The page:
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The stock market may be tanking, but two American automakers battling their own separate demons are making real money — and getting decidedly different reactions on Wall Street.

In an announcement hastily pulled ahead by two weeks, California-based Tesla Inc. late Wednesday confirmed a rare quarterly profit of nearly $312 million on revenue of $6.8 billion. The news, coming amid a punishing sell-off across equity markets, drove Tesla shares nearly 30 percent higher in after-hours trading. 

Ford Motor Co., in the early stages of what's expected to be a years-long restructuring, said third-quarter net income slid 37 percent to nearly $1 billion, reported nearly 9 percent pre-tax margins in North America and confirmed its cash hoard swelled to $23.7 billion. It beat consensus expectations, but Ford shares rose less than 4 percent after-hours.

The contrast couldn't be more stark — and representative of what amounts to two auto industries competing for investor respect: a Silicon Valley start-up with dodgy vehicle quality, a mercurial CEO and well-established record of capital incineration gets major props for finally posting a profitable quarter.

And a legacy automaker 100 years its senior, producer of tens of billions in profits since 2010 and America's best-selling vehicle for more than 40 years is greeted with demands for more: more detail about its restructuring, about how much it's saved so far, about how many salaried jobs it's likely to cut next year, about how it will fix China, about how deeply it will cut back operations in Europe and South America.

"These two automakers could not be more divergent from one another," said Jeremy Acevedo, analyst with Edmunds. "What's most apparent is the difference in standards that these companies are held up to. Both Ford and Tesla reported profitability in Q3, but Ford's feet are being held to the fire while Tesla's stocks are likely going to soar."

The "Model 3 might be the story of Q3," he added, referring to the launch of Tesla's highly anticipated compact electric car. But "it's easy to forget that Ford is still a sales titan and produces the perennially best-selling vehicle in the United States."

And that it's on comparatively solid financial footing. Even as Ford's CFO touted rising margins in North America and a swollen cash balance, Tesla CEO Elon Musk told investors its is the company's "aspiration" to have positive cash flow in "all quarters going forward."

The difference is the future — an "advantage" Musk said he gives Tesla. Despite its operational woes and Musk's erratic behavior, investors still are betting more on Tesla to pave the way to an electric, autonomous future than a 115-year-old automaker whose founder is credited with innovating the moving assembly line and helping to create the American middle class.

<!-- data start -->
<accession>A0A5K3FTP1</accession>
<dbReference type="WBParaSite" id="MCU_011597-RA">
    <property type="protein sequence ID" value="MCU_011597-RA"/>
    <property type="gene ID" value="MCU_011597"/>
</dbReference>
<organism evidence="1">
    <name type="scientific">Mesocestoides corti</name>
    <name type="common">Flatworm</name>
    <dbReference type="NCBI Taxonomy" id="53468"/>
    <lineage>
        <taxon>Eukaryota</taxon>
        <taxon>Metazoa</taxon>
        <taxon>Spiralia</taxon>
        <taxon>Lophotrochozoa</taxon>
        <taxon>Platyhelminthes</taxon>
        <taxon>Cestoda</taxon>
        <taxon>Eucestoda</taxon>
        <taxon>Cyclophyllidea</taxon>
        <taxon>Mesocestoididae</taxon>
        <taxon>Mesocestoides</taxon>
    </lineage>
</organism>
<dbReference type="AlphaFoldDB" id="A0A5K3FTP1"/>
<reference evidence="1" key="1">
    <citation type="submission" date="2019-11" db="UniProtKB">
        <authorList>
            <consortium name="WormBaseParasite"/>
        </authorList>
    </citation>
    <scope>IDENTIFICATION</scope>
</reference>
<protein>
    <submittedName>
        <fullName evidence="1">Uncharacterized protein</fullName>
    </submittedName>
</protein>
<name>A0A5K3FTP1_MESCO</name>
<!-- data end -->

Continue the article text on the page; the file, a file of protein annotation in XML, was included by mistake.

Ford boosted its North American profit margin, which was below 8 percent in the second quarter, to nearly 9 percent in the third quarter. But analysts on Wednesday peppered CEO Jim Hackett and Chief Financial Officer Bob Shanks for details on the continuing "redesign" of the business.

The investment community still wanted to know how Ford — which has booked $3.8 billion in profit so far this year and boasts a record of building the trucks and SUVs U.S. buyers want — would make itself a company fit for the future.

To be clear, Ford continues to make money, chiefly on the strength of its F-Series pickups, its SUVs and its commercial trucks, the backbone of its controversial strategy to move away from cars and into higher-margin vehicles. And the third quarter helped drive home the point: its product mix improved by $1 billion as sales shifted more toward trucks, SUVs and richer trim levels.

Yet its troubles outside the United States are continuing. Ford lost $378 million in China, the automaker's No. 2 market worldwide. It lost $245 million in Europe, $152 million in South America and $208 million in the Asia Pacific region. Only the Middle East and Africa unit reported a profit outside the United States, a total of $47 million profit. 

"It’s not that we don’t know where we’re going or how to do it," Hackett told analysts, asking for more time to execute an $11 billion global restructuring. "It’s that it’s a massive undertaking. It is happening. North America is where I’m seeing early benefits."

He added: "We’re moving with urgency to execute against this strategy. We look forward to sharing more about this global redesign of the company. We’re going to come to you more frequently."

ithibodeau@detroitnews.com

nnaughton@detroitnews.com

daniel.howes@detroitnews.com

 

 

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